The agricultural sector would have a larger impact on nutrition if one of its objectives were to increase food consumption as well as production. Changing these objectives requires a different policy approach for the agricultural sector and full comprehension of the nutrition problem. A first step in this direction would be to introduce courses on nutrition in the education of agriculture students at different levels. Without this knowledge and comprehension, there is little hope for positive change [8, 9].
The general objective of such training is to foster understanding of the causes, consequences, and possible solutions of the nutrition problems faced by the rural sector. The most important of these are insufficient food availability and a lack of essential nutrients in the diet, probably caused by low income as well as poor housing conditions, low levels of education, poor access to health care, and unhealthy food habits.
Agricultural extensionists and agronomists are the only professional groups in direct contact with the farm population in some countries. Therefore these professionals should also be trained to transfer their knowledge of nutrition to farmers, thus closing the gap between food availability and consumption. To facilitate their work as educators, modern teaching techniques such as case studies, demonstration, field work, and, in general, the use of "learning by doing" should prove more effective than the traditional theoretical approach .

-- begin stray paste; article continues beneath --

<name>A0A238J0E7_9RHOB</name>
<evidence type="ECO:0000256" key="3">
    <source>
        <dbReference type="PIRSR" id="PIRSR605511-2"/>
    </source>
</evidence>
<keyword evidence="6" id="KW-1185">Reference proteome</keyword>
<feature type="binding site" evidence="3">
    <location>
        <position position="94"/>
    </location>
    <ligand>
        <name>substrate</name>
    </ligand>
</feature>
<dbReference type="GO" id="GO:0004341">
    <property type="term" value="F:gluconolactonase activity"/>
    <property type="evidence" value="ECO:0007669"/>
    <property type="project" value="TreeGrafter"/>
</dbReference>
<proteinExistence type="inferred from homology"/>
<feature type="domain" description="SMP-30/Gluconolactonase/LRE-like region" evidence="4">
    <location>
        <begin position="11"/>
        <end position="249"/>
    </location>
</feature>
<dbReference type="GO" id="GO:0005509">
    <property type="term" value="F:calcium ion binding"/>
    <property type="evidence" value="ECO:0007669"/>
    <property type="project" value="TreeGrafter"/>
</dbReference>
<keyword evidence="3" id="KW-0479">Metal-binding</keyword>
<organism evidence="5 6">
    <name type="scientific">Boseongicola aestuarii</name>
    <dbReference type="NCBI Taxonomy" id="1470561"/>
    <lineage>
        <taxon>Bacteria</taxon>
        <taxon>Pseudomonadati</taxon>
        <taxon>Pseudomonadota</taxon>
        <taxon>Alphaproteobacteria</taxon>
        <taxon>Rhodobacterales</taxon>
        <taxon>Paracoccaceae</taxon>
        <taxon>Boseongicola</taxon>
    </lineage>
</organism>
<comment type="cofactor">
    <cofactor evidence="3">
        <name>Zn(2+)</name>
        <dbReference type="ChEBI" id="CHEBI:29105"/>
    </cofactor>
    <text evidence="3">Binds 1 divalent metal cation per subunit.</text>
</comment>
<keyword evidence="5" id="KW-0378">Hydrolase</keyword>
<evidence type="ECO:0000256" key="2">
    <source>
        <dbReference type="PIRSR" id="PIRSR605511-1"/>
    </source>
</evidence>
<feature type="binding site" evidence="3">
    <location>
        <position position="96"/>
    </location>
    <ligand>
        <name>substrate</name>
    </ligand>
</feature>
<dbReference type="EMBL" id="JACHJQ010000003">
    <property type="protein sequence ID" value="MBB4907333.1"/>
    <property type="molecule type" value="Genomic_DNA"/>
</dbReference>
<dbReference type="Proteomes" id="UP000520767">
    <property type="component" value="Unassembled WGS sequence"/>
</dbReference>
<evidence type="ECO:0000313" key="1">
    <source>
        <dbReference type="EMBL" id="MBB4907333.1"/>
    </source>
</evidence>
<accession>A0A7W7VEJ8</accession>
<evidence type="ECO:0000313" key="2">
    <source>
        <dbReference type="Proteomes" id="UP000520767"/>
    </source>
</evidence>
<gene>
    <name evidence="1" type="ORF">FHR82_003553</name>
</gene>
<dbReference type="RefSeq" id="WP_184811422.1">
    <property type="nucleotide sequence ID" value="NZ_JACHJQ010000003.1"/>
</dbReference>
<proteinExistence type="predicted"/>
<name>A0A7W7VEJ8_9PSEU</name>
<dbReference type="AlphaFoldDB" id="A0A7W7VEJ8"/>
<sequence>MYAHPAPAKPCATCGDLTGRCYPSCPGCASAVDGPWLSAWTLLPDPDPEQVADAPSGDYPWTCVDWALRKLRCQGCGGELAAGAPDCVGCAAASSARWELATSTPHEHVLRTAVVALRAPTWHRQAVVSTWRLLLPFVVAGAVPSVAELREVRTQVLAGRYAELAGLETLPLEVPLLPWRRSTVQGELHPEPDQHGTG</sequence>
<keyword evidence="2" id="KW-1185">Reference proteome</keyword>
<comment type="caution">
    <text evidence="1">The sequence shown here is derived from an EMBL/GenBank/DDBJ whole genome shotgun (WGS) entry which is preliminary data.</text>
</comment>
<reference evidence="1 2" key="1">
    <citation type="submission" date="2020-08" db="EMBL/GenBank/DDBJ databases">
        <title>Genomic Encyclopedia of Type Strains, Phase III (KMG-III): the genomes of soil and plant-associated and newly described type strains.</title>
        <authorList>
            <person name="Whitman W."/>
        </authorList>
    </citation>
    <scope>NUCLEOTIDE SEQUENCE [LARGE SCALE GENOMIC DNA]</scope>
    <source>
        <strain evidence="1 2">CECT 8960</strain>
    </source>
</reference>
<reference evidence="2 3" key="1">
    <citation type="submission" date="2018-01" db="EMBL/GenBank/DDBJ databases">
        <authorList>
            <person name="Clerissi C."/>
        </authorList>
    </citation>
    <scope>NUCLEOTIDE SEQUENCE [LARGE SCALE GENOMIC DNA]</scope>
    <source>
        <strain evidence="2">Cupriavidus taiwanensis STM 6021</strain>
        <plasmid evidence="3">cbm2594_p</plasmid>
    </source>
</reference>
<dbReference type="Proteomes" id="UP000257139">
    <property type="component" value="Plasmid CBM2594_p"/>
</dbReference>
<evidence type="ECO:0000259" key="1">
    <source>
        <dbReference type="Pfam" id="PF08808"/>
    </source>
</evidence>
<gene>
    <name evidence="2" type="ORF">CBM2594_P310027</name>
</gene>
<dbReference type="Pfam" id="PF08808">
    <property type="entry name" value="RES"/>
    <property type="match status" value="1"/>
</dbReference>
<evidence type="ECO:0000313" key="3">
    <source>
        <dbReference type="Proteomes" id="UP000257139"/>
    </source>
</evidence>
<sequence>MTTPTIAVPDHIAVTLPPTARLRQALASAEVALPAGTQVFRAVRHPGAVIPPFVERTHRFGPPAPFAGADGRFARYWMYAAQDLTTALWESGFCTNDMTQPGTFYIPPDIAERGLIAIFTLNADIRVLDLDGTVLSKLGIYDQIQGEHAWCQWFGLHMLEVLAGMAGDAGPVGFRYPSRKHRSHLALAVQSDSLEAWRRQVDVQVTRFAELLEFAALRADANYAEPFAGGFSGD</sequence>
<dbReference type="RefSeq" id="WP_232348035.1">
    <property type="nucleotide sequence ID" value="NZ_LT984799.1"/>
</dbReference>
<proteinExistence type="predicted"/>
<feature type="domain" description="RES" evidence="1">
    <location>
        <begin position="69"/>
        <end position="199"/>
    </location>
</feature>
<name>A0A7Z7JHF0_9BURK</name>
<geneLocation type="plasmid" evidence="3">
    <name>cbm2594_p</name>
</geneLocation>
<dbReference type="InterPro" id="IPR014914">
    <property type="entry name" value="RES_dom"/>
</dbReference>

In Chile, under the sponsorship of FAO and USAID, the Food and Nutrition Policies and Programmes Division of the Institute of Nutrition and Food Technology (INTA) of the University of Chile, has created a working group to adapt and test teaching materials and to train Latin American agricultural professionals. This paper describes INTA's activities in this field.
INTA's contribution, 1980-1986